Mala Fortuna / Misfortune

[English below] En Senda Silvestre debemos de estar en plena temporada de cosecha. Pero este año hemos sufrido 5 noches de heladas en la primera semana de diciembre, exactamente cuando las mandarinas estaban llegando a su punto máximo de dulzor jugoso. Y a la parte del valle, justamente donde estamos, que se encuentra en la sombra de una montaña que se orienta hacia el sur, se le han congelado los cítricos. Nosotros hemos perdido más o menos la mitad, pero como yo no me aclaro exactamente como se puede vender esa mitad, porque los que vienen a comprar no hacen una selección, efectivamente está todo perdido.
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No os cuento las veces ya que he llorido esas mandarinas, aunque no sé si más ellas o el agua que sacamos de la tierra para nada. El año pasado (sin heladas), por haber hecho una poda muy fuerte para recuperar los arboles que ya se podían salvar, no había practicamente nada que cosechar. Así es que han sido dos años de regar sin vender al final nada más que 200 kilos de los posiblemente 2000 que teníamos. Como experimento, dos veces llené el remolque de la bici con 60 kilos para llevar a la peladora. Luego llevamos 1000 kilos, por transporte contratado y nos pagaron 12 céntimos el kilo.

Por supuesto, los aguacates nuevos y el limero que habíamos plantado en primavera se murieron también. El corazón lo tengo roto.

Although we should be in full harvest mode right now, on the north-facing side of our valley, particularly those farms in the shadow of the mountain on the south side, the citrus crop has been ruined by nearly a week of below-freezing temperatures in December. My thermometer doesn´t measure the period of time the temperature was below freezing, but one night it showed -5C (23F).

I had managed to sell less than 200 kilos before the freeze to private parties. The other option are the crews that come to harvest commercial-quality citrus, but they don´t select between frozen and undamaged fruit (indeed, we find ourselves find it difficult to do so, though we are certainly learning). So the one-third or so that is still good is effectively lost.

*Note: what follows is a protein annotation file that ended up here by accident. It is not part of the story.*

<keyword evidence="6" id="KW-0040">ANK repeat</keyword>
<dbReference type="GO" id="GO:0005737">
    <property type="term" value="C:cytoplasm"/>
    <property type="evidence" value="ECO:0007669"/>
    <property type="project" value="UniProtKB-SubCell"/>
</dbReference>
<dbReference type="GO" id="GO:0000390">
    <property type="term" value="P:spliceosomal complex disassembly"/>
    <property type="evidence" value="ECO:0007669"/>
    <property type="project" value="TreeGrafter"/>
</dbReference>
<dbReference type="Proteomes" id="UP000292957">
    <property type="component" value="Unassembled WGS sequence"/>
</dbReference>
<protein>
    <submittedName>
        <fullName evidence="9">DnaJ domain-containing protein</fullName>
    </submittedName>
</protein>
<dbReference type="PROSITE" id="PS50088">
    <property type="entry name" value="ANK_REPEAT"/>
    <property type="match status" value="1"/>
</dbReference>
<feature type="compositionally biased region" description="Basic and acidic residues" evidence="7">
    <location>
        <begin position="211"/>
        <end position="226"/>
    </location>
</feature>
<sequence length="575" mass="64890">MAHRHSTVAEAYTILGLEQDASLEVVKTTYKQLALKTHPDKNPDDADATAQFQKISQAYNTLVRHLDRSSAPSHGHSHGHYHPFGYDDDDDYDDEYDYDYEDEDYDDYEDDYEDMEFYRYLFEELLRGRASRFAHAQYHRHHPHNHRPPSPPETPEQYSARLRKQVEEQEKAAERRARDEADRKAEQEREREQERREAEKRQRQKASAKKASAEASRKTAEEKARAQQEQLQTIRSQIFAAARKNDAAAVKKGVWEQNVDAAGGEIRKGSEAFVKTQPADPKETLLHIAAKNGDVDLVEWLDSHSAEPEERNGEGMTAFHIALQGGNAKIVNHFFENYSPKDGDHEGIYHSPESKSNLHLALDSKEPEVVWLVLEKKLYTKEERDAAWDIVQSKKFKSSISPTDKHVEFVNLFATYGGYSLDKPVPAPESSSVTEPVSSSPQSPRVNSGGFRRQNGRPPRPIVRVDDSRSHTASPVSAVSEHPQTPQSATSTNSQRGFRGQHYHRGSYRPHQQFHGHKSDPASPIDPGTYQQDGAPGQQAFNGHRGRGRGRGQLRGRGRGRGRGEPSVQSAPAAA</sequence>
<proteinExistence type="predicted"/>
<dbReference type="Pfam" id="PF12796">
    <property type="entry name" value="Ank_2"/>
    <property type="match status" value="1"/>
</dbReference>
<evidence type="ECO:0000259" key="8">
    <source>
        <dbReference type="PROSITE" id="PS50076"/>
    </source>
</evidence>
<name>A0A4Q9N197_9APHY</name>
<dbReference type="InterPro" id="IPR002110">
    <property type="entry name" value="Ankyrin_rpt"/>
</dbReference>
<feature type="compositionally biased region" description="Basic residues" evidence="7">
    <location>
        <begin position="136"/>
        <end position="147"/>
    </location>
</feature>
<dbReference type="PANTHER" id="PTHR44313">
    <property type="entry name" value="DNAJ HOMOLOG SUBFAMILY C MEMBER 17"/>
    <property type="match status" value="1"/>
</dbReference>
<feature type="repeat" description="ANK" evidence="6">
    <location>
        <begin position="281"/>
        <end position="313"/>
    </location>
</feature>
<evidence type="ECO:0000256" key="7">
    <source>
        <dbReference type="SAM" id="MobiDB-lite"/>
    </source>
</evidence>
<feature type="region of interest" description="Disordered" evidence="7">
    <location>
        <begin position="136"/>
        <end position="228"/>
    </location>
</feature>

When this happens, the locals end up toting it all to the juice factory, so I tried that, hauling 60 kilos (about 130 pounds) on two trial runs with the bicycle cart, to sell at 12 cents per kilo. In the end we decided to get busy, picked 1000 kilos and hired a truck to take it the 8 km all in one fell swoop. There is probably over half a kilo remaining, that will end up on the ground and become compost. In the meantime, I don’t know how many times I’ve cried over those mandarins, the hours I spent pampering them and the water that we sucked out of the earth for nothing, to the tune of 750 EUR this year and 450 the previous.

The five baby avocado trees died too, of course, as well as the lime. It breaks my heart.

What´s for Dinner? / Actualment Mengem…

[English below.] Com som del nord, ens fa falta experiència amb verdures d´hivern. Ara hem produït solament per al auto-consumo. Hui he fet un salteado amb bròcoli, carlotes, col i nabicol, ens va be després del fred i vent que fa fora. Prompte tindrem pésols però l´espinac va lent.

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Given that we hail from northern climes, other than a couple of years of urban gardening in Madrid, we lack experience with winter crops, and last year produced little more than spindly spinach much later than I wanted, in March, which looks like it will be the case again this year. This year we´ve done better by adding brassica, peas and carrots to the mix. The broccolis are producing reasonably well and peas will be coming soon. Though the carrots are small, that will certainly improve as our soil improves (by the month). Weirdly, lettuce from two varieties we planted in the summer garden has self-seeded and is doing better than a couple of four-seasons varieties we planted in October. It gives just a slight taste of the food forest to come in the future, in this subtropical region where most seeds seem to overwinter just fine.